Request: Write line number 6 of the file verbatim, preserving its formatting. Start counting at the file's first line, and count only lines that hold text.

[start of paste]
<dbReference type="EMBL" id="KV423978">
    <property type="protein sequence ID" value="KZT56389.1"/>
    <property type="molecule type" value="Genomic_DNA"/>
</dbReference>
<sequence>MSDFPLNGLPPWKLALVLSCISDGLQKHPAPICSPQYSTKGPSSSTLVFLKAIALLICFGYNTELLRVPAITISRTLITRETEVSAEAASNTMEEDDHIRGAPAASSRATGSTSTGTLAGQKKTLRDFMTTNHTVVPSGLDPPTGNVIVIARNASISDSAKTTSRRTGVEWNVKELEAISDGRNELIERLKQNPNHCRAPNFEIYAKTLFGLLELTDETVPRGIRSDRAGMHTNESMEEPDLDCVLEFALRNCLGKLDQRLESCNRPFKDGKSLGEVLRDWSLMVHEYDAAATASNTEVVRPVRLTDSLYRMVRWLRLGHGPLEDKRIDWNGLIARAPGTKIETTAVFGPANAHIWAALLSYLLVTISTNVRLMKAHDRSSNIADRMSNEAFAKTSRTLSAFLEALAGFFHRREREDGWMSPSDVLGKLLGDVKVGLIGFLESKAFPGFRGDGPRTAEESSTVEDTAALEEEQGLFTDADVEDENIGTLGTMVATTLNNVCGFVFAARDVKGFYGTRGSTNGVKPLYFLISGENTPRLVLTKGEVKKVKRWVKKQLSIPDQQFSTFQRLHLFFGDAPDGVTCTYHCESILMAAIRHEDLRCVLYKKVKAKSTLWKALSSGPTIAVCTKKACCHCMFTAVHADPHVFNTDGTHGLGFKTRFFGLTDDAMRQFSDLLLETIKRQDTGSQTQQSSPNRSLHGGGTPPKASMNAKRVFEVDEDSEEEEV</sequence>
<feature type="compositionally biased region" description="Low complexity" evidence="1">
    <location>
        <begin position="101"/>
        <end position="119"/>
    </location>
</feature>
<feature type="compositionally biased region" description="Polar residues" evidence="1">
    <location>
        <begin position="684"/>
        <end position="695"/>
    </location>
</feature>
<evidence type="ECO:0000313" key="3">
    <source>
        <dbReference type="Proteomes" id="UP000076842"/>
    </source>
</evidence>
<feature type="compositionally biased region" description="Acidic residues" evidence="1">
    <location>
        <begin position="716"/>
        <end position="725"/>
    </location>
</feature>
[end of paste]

<feature type="compositionally biased region" description="Low complexity" evidence="1">